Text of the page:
Wednesday 24th May 2017

Siyabonga Sesant - Cape Argus - 

Cape Town - The severe drought which had gripped Cape Town, sending officials scurrying for solutions to the worsening water crisis in the region, has resulted in a number of desperate measures being put into place.

The municipality, which caters to a population of more than 3.7 million, has announced usable water left in dams would only last for about 99 days – but mayor Patricia de Lille has allayed fears taps would run dry.
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Speaking at a meeting of the Cape Town climate change coalition on Tuesday night, De Lille said there were "immediate interventions" being undertaken to avert a full-blown crisis.

Stormwater, groundwater, rivers and treated wastewater effluent, would be managed in an integrated way, with the ultimate aim of using the sources as drinking water, the mayor told the gathering.

Usable water in the city's dams receded to critical levels of just over 14% this week.
Water levels at the Theewaterskloof dam near Villiersdorp are at an alarmingly low level. Photo: Ian Landsberg

Mayoral committee member for water services Xanthea Limberg said the municipality had also begun controlling the supply from the Faure Reservoir by reducing pressure, a measure which would approximately save 25 millions litres of water.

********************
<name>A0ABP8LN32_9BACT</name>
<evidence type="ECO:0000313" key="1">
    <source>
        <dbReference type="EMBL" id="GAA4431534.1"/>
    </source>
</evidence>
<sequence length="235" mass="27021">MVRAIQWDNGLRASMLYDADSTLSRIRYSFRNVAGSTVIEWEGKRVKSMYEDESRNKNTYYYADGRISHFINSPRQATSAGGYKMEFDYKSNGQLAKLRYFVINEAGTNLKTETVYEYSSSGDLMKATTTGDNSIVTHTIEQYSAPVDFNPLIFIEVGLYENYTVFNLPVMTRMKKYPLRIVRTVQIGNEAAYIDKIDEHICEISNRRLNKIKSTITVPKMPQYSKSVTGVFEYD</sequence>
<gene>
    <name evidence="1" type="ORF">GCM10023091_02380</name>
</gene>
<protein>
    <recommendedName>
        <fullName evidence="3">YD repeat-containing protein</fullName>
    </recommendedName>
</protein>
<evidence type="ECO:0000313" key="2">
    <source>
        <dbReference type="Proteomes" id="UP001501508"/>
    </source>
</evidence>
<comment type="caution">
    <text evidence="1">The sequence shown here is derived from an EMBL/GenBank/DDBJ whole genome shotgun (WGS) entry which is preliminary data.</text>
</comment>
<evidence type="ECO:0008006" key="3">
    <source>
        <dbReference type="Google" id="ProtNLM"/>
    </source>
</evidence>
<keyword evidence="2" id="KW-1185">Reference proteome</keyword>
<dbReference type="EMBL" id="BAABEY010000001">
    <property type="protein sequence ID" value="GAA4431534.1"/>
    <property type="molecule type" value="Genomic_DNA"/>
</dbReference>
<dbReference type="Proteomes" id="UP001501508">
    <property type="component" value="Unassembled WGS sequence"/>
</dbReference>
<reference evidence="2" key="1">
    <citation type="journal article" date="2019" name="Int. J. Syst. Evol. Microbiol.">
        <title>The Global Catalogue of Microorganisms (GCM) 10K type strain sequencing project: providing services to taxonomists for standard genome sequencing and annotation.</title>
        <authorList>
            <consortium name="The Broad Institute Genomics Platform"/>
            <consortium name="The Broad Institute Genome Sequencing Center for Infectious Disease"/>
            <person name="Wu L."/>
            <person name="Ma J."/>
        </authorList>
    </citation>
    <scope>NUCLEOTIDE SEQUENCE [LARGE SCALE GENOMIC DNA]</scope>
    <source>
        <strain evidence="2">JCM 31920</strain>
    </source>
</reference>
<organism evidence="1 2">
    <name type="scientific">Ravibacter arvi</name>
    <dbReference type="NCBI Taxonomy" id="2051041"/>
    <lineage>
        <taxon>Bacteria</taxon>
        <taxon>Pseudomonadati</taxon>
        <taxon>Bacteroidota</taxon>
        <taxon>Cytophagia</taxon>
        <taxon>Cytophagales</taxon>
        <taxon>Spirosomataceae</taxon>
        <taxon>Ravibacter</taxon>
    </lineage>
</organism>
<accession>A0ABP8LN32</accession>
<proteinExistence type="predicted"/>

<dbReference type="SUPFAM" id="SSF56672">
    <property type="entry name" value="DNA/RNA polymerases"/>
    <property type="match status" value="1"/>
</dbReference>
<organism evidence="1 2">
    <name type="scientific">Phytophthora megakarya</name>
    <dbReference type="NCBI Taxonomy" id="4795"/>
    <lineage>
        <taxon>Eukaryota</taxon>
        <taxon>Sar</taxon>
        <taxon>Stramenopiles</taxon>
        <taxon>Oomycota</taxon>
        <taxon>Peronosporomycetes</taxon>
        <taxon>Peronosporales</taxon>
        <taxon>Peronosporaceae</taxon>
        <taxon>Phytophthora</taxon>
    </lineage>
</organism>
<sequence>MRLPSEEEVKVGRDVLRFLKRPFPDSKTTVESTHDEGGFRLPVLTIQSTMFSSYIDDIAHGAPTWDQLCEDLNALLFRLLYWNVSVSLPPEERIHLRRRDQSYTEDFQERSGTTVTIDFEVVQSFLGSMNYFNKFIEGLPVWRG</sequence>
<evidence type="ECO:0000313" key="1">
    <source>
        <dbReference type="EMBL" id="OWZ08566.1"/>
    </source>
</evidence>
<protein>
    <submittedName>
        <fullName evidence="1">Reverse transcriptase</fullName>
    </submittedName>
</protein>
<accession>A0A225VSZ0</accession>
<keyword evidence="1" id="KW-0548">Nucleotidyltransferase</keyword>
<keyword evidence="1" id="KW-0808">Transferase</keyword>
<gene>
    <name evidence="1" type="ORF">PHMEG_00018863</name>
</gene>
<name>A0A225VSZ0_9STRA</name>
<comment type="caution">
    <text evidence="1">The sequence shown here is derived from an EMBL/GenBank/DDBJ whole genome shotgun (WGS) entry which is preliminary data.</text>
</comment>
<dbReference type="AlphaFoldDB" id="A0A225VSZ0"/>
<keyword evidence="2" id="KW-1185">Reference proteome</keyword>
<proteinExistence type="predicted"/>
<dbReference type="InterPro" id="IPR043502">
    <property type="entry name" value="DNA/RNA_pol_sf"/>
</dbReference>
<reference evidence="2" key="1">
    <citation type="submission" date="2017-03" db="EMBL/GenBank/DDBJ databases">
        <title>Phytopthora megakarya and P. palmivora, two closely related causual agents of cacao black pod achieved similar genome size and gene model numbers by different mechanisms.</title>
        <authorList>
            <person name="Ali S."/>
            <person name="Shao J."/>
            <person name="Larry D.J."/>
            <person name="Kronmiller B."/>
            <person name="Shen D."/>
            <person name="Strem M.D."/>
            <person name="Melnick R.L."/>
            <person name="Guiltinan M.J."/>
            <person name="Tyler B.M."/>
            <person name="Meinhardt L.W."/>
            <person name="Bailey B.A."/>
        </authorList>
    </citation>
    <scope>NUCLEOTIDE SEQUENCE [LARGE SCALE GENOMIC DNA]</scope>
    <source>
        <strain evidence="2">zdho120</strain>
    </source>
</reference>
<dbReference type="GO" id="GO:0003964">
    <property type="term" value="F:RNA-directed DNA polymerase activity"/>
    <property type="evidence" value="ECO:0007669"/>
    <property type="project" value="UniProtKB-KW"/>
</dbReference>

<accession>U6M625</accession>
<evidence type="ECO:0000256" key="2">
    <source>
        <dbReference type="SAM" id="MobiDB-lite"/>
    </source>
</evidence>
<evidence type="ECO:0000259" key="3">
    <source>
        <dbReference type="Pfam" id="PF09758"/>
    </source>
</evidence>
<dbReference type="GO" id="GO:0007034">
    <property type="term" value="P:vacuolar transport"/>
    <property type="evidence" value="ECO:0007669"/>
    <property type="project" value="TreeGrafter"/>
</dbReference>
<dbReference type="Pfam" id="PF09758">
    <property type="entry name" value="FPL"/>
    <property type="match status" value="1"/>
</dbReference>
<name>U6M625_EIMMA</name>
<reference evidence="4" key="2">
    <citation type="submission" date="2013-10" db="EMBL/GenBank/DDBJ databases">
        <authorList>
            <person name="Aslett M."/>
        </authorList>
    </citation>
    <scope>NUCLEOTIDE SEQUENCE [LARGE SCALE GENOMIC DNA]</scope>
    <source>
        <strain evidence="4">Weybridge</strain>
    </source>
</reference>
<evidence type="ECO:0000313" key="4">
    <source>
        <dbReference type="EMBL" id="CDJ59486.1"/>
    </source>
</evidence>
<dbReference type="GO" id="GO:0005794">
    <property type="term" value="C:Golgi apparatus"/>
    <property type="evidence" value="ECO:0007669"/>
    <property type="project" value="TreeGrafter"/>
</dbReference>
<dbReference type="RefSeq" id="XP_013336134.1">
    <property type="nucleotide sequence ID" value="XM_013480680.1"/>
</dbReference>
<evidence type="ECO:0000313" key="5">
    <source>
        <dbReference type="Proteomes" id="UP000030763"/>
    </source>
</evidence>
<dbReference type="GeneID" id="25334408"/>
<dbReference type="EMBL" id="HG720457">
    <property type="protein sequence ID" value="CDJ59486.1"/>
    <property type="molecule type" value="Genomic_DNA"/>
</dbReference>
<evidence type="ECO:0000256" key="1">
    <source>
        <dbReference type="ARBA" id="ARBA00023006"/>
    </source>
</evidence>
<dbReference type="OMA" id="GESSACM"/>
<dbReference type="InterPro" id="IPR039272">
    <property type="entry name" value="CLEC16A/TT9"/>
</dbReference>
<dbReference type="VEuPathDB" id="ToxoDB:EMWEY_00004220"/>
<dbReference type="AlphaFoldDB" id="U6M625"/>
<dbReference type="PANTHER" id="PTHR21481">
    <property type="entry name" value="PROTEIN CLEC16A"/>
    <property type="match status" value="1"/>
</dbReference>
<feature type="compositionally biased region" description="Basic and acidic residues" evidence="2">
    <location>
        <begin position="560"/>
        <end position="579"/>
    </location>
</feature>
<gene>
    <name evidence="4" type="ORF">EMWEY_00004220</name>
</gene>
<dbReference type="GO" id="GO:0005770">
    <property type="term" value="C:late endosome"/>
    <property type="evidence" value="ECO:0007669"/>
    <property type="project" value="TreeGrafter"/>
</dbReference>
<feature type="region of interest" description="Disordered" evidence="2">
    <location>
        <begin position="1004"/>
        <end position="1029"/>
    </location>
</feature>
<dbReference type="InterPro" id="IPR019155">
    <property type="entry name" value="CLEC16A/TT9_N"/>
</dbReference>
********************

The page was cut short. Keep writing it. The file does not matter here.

"This is an innovative pilot project which has lowered pressure to the central and southern suburbs," Limberg said.

In addition, the city council had previously announced ambitions of drilling boreholes into the Table Mountain Group Aquifer (TMGA) as well as commissioning a small-scale desalination plant to boost reserves.

Limberg said these "emergency supply schemes" were being accelerated in accordance with the disaster declaration which allowed the City to speed up certain procurement regulations.

"Only when all processes have been completed, will the exploratory phase of the aquifer pilot be embarked on," she said. "This is expected to be near the end of June 2017, if all goes according to plan."

Chris Hartnady, a hydrogeological expert at Umvoto Africa, an Earth Sciences consultancy specialising in Water Resource Services, said "considerable environmental assessments" had been done on the mountain.

"The groundwater scheme is not like a dam, the advantage of underground aquifers is that we can develop them in stages and then gradually enlarge; you don't draw everything at once," he said.

"In terms of the amount of groundwater which can be extracted, it would be recommended we start small and gradually scale up as we gather experience. The usage would also have to be licensed and that permit is normally issued for five years."

Hartnady said when the aquifer is fully developed in "a decade or two" the municipality would be able to extract about 100 million litres of water per annum.

Limberg said the city council was taking a precautionary approach to determine the sustainable yield of the TMGA and to prevent over-abstraction and environmental damage to the aquifer.
Mayor Patricia de Lille said Cape Town has to save water "while there is still water to be saved".

"We simply have to save water while there is still water to be saved," De Lille said.

"We are currently reviewing our 30-year water plan to give greater consideration to climate change so that we can to see a shift where Cape Town will become a water-sensitive city."

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